Writing at City Journal, Heather Mac Donald comments on what the President said, and what he might he have said instead. You can read her column here.

Watching The World Burn

By now even the most rose-bespectacled Pollyannas among you (you know who you are) must be noticing that things are getting a little, um, frayed. As I write, civil order is fracturing, with impressive coordination, all over the country. Last night an American city was sacked by barbarians — looted, pillaged, and burned as the nation, and the world, watched on cable TV. (Gil Scott-Heron famously said the “the Revolution will not be televised”, but he couldn’t have been more mistaken: it is hard to imagine any event nowadays that could be so banal as not to be broadcast to the four corners of the globe, and the savaging of a city in the heartland of America certainly makes the cut.)

I haven’t said anything much, if anything at all, about the Ferguson affair. There’s very little I could add to what has already been said. I will say, though, that I was startled today to see that the New York Times had published Darren Wilson’s address. They did not have to do this; they can only have known that it would put him at greater risk. It was obviously a conscious editorial decision, and it is despicable.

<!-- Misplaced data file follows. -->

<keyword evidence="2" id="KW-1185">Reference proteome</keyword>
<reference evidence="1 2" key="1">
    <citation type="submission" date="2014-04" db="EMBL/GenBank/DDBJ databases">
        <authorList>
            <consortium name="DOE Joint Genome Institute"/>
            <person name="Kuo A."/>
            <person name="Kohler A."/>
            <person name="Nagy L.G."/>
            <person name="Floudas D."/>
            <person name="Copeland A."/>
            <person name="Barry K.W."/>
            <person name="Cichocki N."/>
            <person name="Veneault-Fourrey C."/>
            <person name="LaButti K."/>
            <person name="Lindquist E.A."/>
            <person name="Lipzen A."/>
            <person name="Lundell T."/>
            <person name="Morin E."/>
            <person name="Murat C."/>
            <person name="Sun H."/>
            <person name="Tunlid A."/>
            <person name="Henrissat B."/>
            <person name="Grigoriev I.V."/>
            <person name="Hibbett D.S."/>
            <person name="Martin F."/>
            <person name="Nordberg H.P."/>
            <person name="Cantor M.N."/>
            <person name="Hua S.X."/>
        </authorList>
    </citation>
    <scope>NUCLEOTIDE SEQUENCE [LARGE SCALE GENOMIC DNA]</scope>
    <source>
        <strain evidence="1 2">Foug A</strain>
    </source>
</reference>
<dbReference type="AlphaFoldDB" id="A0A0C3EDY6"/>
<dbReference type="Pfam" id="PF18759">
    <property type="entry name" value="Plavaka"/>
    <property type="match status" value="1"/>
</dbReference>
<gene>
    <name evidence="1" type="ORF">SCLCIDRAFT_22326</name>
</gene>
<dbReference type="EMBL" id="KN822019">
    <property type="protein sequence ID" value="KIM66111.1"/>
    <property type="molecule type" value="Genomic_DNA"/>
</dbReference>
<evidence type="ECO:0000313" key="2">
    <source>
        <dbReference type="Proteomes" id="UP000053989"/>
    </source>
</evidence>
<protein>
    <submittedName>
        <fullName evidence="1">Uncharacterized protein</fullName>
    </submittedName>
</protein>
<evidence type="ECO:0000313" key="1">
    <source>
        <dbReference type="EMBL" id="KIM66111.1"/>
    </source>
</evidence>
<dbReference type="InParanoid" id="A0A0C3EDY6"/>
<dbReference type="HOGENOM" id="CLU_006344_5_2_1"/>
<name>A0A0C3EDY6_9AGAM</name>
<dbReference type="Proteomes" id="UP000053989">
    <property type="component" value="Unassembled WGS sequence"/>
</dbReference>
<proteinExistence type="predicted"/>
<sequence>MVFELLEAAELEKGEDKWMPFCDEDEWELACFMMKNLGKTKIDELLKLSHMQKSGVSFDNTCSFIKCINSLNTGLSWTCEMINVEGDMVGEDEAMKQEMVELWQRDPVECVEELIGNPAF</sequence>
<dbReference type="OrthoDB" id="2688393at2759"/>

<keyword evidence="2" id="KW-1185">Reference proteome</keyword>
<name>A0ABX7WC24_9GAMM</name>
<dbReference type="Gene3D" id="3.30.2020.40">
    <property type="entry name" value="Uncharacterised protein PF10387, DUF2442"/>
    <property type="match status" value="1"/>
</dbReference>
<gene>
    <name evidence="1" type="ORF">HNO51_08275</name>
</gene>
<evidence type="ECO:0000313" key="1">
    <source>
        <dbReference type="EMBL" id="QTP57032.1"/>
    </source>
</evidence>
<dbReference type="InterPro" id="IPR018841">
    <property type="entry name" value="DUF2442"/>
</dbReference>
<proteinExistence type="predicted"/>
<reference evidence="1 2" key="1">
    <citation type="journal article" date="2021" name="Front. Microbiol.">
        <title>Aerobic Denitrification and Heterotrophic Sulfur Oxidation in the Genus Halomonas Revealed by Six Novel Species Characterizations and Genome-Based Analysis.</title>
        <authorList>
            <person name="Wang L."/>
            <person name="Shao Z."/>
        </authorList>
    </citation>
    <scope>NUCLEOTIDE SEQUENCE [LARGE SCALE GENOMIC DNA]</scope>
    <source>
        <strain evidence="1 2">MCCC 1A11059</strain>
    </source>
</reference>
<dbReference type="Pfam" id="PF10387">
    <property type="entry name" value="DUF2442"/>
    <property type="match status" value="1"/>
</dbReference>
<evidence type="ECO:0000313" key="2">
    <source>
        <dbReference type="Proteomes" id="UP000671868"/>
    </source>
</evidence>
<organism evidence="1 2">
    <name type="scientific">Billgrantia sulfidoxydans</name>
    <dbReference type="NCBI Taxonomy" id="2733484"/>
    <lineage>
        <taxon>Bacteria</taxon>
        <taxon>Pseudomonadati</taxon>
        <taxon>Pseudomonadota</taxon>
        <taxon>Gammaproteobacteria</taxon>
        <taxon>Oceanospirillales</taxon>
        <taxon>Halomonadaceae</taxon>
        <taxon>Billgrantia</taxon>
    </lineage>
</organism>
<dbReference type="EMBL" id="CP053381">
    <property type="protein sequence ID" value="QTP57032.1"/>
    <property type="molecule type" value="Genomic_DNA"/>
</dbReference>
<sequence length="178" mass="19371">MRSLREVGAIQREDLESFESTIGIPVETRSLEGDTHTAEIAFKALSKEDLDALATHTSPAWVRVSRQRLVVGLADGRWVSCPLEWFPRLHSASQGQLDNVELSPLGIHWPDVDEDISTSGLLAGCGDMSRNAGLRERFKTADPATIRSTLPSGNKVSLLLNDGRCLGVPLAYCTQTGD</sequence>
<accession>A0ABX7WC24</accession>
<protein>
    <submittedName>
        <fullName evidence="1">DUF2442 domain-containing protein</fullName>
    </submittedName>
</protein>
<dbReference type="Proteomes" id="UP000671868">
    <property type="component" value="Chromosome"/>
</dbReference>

It seems that things tumble over one another faster and faster. The entire Mideast is aflame; it seems that every single place we have laid a finger on over the past few years has sunk at once into barbarism and bloody war. Our relationship with a resurgent Russia is at its lowest ebb since the collapse of the Soviet Union, and in the Far East, China’s power is expanding into a deepening vacuum.

At home, political tensions are red-hot; our lame-duck President mounts serial assaults on the very fabric and framework of the Republic, while his erstwhile allies flee him in droves. His signature ‘accomplishment’ is exposed almost daily now as a premeditated swindle and a titanic blunder; why, just today we read that none other than Chuck Schumer himself has renounced its passage as a grievous mistake, and was joined in this opinion by ‘Fauxcahontas’ herself, Elizabeth Warren — who has her eye on a glittering prize, and who knows a liability when she sees one. (As Mencken reminded the savvy politician: when the water reaches the upper deck, follow the rats.)